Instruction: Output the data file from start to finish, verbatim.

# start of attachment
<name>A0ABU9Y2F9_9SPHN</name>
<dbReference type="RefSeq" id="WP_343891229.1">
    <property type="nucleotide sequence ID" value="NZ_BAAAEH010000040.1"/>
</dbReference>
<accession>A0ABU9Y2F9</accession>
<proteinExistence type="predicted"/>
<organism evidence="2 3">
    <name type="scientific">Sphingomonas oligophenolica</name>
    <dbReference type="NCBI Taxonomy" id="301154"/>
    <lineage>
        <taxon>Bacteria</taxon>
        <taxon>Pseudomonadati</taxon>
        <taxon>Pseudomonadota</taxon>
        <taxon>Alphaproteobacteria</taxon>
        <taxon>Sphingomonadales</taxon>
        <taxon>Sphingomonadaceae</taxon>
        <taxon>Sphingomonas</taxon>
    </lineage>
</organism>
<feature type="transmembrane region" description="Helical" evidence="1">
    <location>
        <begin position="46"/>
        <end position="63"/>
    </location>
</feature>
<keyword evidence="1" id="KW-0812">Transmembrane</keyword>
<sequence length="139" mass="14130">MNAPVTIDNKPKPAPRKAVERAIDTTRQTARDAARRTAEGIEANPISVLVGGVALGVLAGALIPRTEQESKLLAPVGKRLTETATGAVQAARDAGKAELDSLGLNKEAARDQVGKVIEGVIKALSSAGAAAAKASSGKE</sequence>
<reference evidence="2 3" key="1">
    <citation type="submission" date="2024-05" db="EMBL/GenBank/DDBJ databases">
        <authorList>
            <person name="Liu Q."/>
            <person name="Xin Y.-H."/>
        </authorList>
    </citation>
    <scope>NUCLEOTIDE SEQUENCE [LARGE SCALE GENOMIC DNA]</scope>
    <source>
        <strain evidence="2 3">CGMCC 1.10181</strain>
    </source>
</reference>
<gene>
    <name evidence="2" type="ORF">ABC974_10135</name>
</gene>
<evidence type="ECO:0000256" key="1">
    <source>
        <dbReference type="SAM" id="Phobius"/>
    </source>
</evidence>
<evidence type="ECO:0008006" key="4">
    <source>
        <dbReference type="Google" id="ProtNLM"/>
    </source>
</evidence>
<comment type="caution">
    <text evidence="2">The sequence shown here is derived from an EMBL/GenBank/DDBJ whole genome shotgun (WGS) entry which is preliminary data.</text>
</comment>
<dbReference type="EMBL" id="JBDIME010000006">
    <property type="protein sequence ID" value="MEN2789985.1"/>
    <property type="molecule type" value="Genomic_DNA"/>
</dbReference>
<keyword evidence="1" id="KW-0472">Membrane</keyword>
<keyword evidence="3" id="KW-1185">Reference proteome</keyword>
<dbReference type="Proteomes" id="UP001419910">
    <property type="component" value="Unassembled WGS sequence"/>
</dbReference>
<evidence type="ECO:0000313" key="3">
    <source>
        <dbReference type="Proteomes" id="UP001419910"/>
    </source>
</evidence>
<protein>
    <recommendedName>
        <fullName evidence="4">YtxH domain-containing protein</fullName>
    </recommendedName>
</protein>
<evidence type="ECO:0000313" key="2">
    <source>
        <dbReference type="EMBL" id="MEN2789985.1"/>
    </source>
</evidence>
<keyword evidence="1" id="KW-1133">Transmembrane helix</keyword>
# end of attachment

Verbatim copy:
<name>A0ABU9Y2F9_9SPHN</name>
<dbReference type="RefSeq" id="WP_343891229.1">
    <property type="nucleotide sequence ID" value="NZ_BAAAEH010000040.1"/>
</dbReference>
<accession>A0ABU9Y2F9</accession>
<proteinExistence type="predicted"/>
<organism evidence="2 3">
    <name type="scientific">Sphingomonas oligophenolica</name>
    <dbReference type="NCBI Taxonomy" id="301154"/>
    <lineage>
        <taxon>Bacteria</taxon>
        <taxon>Pseudomonadati</taxon>
        <taxon>Pseudomonadota</taxon>
        <taxon>Alphaproteobacteria</taxon>
        <taxon>Sphingomonadales</taxon>
        <taxon>Sphingomonadaceae</taxon>
        <taxon>Sphingomonas</taxon>
    </lineage>
</organism>
<feature type="transmembrane region" description="Helical" evidence="1">
    <location>
        <begin position="46"/>
        <end position="63"/>
    </location>
</feature>
<keyword evidence="1" id="KW-0812">Transmembrane</keyword>
<sequence length="139" mass="14130">MNAPVTIDNKPKPAPRKAVERAIDTTRQTARDAARRTAEGIEANPISVLVGGVALGVLAGALIPRTEQESKLLAPVGKRLTETATGAVQAARDAGKAELDSLGLNKEAARDQVGKVIEGVIKALSSAGAAAAKASSGKE</sequence>
<reference evidence="2 3" key="1">
    <citation type="submission" date="2024-05" db="EMBL/GenBank/DDBJ databases">
        <authorList>
            <person name="Liu Q."/>
            <person name="Xin Y.-H."/>
        </authorList>
    </citation>
    <scope>NUCLEOTIDE SEQUENCE [LARGE SCALE GENOMIC DNA]</scope>
    <source>
        <strain evidence="2 3">CGMCC 1.10181</strain>
    </source>
</reference>
<gene>
    <name evidence="2" type="ORF">ABC974_10135</name>
</gene>
<evidence type="ECO:0000256" key="1">
    <source>
        <dbReference type="SAM" id="Phobius"/>
    </source>
</evidence>
<evidence type="ECO:0008006" key="4">
    <source>
        <dbReference type="Google" id="ProtNLM"/>
    </source>
</evidence>
<comment type="caution">
    <text evidence="2">The sequence shown here is derived from an EMBL/GenBank/DDBJ whole genome shotgun (WGS) entry which is preliminary data.</text>
</comment>
<dbReference type="EMBL" id="JBDIME010000006">
    <property type="protein sequence ID" value="MEN2789985.1"/>
    <property type="molecule type" value="Genomic_DNA"/>
</dbReference>
<keyword evidence="1" id="KW-0472">Membrane</keyword>
<keyword evidence="3" id="KW-1185">Reference proteome</keyword>
<dbReference type="Proteomes" id="UP001419910">
    <property type="component" value="Unassembled WGS sequence"/>
</dbReference>
<evidence type="ECO:0000313" key="3">
    <source>
        <dbReference type="Proteomes" id="UP001419910"/>
    </source>
</evidence>
<protein>
    <recommendedName>
        <fullName evidence="4">YtxH domain-containing protein</fullName>
    </recommendedName>
</protein>
<evidence type="ECO:0000313" key="2">
    <source>
        <dbReference type="EMBL" id="MEN2789985.1"/>
    </source>
</evidence>
<keyword evidence="1" id="KW-1133">Transmembrane helix</keyword>